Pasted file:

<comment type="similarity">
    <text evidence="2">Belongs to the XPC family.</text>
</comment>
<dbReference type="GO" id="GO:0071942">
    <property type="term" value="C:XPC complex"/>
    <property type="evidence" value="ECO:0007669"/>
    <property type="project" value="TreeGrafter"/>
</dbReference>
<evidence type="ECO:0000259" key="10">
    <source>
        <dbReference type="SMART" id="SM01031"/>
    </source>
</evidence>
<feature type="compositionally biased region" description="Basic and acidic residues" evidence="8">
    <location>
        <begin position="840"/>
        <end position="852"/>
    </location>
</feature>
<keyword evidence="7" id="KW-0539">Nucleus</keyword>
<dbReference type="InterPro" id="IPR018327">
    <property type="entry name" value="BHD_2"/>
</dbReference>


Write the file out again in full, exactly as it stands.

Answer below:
<comment type="similarity">
    <text evidence="2">Belongs to the XPC family.</text>
</comment>
<dbReference type="GO" id="GO:0071942">
    <property type="term" value="C:XPC complex"/>
    <property type="evidence" value="ECO:0007669"/>
    <property type="project" value="TreeGrafter"/>
</dbReference>
<evidence type="ECO:0000259" key="10">
    <source>
        <dbReference type="SMART" id="SM01031"/>
    </source>
</evidence>
<feature type="compositionally biased region" description="Basic and acidic residues" evidence="8">
    <location>
        <begin position="840"/>
        <end position="852"/>
    </location>
</feature>
<keyword evidence="7" id="KW-0539">Nucleus</keyword>
<dbReference type="InterPro" id="IPR018327">
    <property type="entry name" value="BHD_2"/>
</dbReference>